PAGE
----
Light on narrative, heavy on wonder, High Water is a visual delight. Using dollar store tat, co-creator/performer Robert Leveroos (aka Macromatter) takes the rising waters of a filling fish tank to create worlds of beauty and glee. But while it is a delicious treat, it lacks the depth of a bigger meal.
Leveroos splashes about the stage like a magician mixed with a French mime; as he’s pointing our attention in one direction, he spirits away whatever he doesn’t want us to see. With deft hands and a ready smile, he silently guides us through an ever-changing series of visual vignettes, delighting in each one as though he were seeing them for the first time. He is a constant delight.
The set looks like a garage sale in a Miyazaki film. Stacks of beautifully coloured chaos with reams of pipe lying coiled against the tank create a steampunk jungle while neon lights wax and wane through the waters. The props are an ongoing marvel of creativity with dish towels, fans, pinwheels, and various toys making their way through the tank. Hats off to the technical team for creating a world of possibility even an adult can see (Sound Designer Nancy Tam, Lighting Designer Jonathan Kim, Technical Director Kris Boyd).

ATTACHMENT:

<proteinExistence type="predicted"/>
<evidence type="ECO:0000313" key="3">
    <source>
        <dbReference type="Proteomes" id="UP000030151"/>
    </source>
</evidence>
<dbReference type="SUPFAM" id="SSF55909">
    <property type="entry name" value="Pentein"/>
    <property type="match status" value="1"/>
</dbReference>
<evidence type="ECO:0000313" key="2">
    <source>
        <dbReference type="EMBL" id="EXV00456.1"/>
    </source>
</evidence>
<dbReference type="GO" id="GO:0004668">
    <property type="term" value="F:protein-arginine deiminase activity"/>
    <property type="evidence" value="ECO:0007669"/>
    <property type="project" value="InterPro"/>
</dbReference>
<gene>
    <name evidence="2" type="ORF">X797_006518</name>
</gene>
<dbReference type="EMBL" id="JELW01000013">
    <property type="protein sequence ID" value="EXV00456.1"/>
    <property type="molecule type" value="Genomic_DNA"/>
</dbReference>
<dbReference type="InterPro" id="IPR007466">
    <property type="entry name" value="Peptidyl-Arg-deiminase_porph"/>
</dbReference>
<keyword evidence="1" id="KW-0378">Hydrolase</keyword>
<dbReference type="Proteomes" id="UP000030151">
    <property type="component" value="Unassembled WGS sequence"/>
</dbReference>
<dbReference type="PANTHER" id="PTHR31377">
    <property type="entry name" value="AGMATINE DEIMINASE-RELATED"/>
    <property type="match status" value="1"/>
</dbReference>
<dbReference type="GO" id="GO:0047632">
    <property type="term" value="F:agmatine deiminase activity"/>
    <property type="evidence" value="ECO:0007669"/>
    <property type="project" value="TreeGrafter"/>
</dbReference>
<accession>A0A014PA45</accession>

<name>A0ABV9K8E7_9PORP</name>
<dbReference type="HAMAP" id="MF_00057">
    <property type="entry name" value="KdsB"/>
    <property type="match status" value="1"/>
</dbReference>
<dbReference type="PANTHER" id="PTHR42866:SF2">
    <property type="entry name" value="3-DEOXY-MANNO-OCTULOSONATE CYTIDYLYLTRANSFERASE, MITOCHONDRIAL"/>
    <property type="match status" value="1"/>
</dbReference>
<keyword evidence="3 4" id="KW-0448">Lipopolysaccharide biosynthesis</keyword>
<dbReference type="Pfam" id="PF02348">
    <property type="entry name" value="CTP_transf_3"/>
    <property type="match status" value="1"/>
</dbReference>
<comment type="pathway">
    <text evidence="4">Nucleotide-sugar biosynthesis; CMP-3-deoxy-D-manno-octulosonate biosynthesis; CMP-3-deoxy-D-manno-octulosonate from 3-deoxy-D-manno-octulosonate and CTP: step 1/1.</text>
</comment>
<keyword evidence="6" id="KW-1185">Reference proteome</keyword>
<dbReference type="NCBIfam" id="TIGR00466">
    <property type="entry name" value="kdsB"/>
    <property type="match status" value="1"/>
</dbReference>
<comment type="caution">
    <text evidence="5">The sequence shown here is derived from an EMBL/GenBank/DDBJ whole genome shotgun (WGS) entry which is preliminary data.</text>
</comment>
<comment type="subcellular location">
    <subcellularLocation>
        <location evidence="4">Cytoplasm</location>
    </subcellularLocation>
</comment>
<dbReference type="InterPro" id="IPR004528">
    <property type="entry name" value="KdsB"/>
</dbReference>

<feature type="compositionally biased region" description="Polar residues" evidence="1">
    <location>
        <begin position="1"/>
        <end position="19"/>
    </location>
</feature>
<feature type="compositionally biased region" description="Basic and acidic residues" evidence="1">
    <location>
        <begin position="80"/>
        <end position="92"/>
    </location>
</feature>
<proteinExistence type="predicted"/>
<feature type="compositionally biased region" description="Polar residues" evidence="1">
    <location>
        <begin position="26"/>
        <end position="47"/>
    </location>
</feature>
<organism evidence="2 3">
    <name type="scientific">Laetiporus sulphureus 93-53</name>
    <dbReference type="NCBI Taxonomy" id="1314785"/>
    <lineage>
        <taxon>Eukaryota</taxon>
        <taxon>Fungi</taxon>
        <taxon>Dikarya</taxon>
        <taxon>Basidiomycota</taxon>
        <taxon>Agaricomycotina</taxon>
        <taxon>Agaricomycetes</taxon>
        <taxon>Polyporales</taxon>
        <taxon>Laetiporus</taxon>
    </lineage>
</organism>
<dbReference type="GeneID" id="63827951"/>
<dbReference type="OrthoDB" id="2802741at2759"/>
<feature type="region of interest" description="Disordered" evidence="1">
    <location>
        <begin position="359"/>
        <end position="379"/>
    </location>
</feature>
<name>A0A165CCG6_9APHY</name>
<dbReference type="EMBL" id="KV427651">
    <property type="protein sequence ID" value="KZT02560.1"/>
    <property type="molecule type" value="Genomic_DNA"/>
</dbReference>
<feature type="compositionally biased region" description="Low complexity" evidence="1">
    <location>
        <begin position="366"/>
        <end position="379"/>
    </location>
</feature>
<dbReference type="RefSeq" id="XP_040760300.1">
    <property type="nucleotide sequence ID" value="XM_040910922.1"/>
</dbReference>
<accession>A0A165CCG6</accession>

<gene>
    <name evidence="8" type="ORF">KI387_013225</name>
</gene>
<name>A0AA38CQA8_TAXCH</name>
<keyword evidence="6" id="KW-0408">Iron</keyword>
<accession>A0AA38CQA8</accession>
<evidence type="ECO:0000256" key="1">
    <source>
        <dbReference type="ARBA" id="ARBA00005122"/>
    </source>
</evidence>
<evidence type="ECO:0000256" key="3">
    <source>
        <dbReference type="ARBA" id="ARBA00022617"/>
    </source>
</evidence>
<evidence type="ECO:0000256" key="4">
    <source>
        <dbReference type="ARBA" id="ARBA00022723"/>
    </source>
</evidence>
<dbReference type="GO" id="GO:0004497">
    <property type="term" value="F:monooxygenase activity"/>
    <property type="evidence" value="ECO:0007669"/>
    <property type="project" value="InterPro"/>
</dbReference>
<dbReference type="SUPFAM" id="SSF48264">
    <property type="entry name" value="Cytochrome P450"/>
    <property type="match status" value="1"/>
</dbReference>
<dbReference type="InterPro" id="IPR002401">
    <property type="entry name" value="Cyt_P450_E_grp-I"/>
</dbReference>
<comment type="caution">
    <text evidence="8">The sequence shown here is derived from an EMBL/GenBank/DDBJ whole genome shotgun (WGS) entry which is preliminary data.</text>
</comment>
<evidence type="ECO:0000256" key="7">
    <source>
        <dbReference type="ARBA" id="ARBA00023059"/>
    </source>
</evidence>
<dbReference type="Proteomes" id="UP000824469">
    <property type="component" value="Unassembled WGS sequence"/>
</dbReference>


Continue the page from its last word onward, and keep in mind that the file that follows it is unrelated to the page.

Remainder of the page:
From an undersea sponge rave to a lost rocket-ship searching for friends, the imaginative flexibility feels like sneaking a peek at a child’s play session. While there is no narrative and the vignettes do not contain much in the way of contextual patterning, the overall experience of High Water is a delight. It is a confection, not a meal. But sometimes isn’t that all you want? Whether you have a child or not, this is a confection of a show that deserves to be seen.
High Water created by Robert Leveroos and Elysse Cheadle. Developed in partnership with Presentation House Theatre with Playwrights Theatre Centre. Continues at The Nest (1398 Cartwright St, Granville Island, Vancouver) as part of the 2020 PuSh International Performing Arts Festival until February 5. Visit pushfestival.ca for tickets and more information.